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MPhil in Engineering for Sustainable Development

global challenges, engineering solutions

Waste to Energy as a Sustainable Circular Model for Developing Contexts: A Comparative Study between the UK and Ethiopia

Globally, unsustainable patterns of consumption and production have culminated in the continued deterioration of the global environment and this has become even more pronounced via poor municipal waste management amongst other factors. Using a comparative model with the UK, this study explores how Ethiopia, with sufficient solid waste generation per capita, can achieve sustainable energy generation and added waste management benefits through Energy from Waste (EfW) technologies, as is compatible with a circular economy model.

The study uses two case studies, MUX in the UK and MEX in Ethiopia. It reviews literature extensively in exploring the social, technological, financial and institutional frameworks of the waste management industry, and more specifically EfW, in these contexts. Findings show that Ethiopia has ambitious targets hinged on the country’s Climate Resilient Green Economy (CRGE) roadmap to a green economy by 2030, and that EfW technologies, with carbon savings from landfills of 94,500 tCO2 per year, are well aligned with the key emission reduction objectives of the CRGE.

Financial analysis and Analytic Hierarchy Process results indicate that revenue streams for MUX were found to be more positive, with the net present value (NPV) being more positive at £720 million over 30 years compared to a loss of £140 million for MEX over the same period. However, these losses were largely due to an absence of major incentives as well as socio-economic barriers necessitating lower gate fees for MEX. Sensitivity studies show that a 300% increase in gate fees for Ethiopia was able to effect a positive NPV result of £72 million over 30 years. Hence, public-sector support towards subsidies for domestic producer gate fees are encouraged to allow EfW business models to thrive and encourage future investments in the sector. The study shows that while EfW technologies are more expensive than other energy recovery technologies like Anaerobic Digester systems and Landfill Gas Recovery, they show major strengths in other attributes like systems efficiency and volume of waste reduction and should be used in tandem with similar alternatives.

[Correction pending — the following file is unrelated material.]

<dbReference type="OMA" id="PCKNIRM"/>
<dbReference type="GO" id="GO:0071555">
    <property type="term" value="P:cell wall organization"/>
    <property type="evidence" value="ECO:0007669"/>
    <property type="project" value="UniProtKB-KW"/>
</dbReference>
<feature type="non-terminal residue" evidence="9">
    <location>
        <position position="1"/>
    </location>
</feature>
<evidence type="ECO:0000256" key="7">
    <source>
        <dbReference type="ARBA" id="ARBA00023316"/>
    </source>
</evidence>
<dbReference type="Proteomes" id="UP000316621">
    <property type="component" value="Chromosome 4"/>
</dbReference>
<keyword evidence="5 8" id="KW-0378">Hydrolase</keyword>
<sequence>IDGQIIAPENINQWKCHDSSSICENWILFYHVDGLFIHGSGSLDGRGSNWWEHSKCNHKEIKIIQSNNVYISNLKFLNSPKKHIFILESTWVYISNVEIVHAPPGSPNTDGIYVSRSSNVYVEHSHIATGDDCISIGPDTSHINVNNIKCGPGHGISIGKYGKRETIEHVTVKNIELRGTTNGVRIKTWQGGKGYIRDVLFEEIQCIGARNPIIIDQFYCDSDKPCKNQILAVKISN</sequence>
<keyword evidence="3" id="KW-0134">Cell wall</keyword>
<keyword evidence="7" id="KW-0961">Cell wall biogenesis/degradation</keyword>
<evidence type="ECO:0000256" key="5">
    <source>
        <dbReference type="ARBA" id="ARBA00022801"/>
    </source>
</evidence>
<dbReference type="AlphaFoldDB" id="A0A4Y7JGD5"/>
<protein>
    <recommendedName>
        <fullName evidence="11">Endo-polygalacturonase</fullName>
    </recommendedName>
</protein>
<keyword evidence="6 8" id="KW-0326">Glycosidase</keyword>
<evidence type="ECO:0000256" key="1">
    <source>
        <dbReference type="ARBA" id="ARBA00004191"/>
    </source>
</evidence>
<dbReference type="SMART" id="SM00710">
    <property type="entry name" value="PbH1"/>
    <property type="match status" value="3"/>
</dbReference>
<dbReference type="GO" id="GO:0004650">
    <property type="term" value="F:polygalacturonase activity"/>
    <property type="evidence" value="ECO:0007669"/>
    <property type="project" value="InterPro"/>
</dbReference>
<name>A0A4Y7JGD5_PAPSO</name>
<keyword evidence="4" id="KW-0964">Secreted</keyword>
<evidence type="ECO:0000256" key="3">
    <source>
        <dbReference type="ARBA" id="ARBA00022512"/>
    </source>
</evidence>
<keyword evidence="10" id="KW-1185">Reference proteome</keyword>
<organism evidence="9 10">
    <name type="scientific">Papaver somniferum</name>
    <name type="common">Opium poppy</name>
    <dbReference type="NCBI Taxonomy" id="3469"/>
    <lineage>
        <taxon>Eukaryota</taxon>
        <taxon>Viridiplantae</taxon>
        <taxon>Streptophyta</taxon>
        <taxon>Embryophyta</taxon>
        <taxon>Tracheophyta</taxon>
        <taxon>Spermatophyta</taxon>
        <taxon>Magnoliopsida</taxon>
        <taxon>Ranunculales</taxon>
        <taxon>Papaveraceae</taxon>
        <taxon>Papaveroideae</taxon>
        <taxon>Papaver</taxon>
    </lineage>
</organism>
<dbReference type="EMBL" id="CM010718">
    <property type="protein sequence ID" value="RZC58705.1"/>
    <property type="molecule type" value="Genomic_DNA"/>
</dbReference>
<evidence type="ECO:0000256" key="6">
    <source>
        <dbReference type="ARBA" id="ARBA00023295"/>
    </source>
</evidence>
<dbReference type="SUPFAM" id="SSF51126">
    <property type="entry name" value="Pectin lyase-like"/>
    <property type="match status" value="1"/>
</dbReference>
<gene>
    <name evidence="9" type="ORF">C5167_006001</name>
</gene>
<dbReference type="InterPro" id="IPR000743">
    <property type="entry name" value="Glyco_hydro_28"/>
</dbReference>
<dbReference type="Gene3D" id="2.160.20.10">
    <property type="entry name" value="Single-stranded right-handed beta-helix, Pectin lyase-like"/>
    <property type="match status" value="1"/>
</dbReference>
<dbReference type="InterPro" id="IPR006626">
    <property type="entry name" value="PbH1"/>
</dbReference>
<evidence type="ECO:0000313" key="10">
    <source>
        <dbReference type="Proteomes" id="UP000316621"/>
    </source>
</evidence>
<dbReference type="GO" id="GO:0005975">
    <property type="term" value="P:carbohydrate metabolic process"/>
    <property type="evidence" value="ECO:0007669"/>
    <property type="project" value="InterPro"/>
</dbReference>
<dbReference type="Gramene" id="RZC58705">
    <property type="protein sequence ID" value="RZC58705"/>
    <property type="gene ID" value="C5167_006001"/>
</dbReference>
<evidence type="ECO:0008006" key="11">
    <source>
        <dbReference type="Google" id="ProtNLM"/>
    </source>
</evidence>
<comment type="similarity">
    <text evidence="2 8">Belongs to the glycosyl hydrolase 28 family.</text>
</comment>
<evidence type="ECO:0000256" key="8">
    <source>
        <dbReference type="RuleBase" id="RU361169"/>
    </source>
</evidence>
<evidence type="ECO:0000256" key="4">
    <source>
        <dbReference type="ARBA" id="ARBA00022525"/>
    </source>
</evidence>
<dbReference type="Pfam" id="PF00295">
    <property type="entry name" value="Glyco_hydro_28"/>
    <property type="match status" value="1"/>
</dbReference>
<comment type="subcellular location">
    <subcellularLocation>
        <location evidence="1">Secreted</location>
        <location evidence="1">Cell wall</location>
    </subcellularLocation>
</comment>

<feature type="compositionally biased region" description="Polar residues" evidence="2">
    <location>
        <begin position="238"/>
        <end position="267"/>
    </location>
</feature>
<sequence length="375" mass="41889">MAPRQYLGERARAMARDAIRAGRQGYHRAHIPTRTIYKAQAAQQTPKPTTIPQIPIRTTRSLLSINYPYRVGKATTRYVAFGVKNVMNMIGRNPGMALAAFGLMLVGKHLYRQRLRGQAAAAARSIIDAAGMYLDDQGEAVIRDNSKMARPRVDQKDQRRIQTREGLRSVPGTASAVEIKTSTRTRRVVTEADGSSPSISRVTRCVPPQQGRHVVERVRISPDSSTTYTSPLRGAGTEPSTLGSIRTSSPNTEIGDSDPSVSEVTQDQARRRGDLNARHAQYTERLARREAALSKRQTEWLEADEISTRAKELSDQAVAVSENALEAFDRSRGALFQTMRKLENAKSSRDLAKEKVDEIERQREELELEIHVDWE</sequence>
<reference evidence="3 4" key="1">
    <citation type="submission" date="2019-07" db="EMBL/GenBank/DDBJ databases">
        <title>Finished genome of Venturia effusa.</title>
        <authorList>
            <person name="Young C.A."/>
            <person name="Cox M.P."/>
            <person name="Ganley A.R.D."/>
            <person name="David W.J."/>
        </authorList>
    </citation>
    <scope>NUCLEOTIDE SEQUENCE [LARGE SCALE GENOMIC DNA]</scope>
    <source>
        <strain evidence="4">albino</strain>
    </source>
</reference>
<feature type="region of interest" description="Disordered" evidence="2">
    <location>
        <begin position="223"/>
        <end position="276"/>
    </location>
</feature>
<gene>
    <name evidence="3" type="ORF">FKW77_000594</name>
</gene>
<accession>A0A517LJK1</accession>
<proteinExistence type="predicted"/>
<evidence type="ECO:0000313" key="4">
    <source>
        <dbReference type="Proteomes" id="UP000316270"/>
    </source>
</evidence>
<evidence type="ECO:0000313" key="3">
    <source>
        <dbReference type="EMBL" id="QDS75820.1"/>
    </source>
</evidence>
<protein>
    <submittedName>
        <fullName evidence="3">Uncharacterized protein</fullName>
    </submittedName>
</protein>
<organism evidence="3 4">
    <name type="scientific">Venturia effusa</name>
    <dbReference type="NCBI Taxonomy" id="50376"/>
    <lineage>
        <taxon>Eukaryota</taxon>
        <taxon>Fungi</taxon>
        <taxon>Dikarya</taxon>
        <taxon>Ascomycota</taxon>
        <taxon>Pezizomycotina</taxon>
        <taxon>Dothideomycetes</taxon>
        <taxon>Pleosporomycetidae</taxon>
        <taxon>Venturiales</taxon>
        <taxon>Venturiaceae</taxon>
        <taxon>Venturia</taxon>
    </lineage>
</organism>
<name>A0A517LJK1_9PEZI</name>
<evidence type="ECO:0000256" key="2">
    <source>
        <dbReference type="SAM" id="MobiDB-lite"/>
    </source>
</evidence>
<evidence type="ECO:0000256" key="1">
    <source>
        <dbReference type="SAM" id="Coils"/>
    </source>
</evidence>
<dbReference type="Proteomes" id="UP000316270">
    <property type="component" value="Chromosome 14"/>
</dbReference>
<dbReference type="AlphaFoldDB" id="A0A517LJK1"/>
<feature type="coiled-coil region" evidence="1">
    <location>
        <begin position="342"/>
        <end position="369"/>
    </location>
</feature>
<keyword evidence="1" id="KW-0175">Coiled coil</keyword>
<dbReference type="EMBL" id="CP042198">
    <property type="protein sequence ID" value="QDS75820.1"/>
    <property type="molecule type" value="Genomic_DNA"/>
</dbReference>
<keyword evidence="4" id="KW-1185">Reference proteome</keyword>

Ultimately, the study finds that EfW technologies are relevant solutions in the Ethiopian context with strong alignment with circular economy principles, at least until other initiatives like zero waste agendas, recycling and reuse initiatives higher up on the waste hierarchy are more developed.



Course Overview


The need to engage in better problem definition through careful dialogue with all stakeholder groups and a proper recognition of context.


An ability to work with specialists from other disciplines and professional groups acknowledging that technical innovation and business skills also must be understood, nurtured and combined as precursors to the successful implementation of sustainable solutions.


An understanding of mechanisms for managing change in organisations so future engineers are equipped to play a leadership role.


An awareness of a range of assessment frameworks, sustainability metrics and methodologies such as Life Cycle Analysis, Systems Dynamics, Multi-Criteria Decision making and Impact Assessment.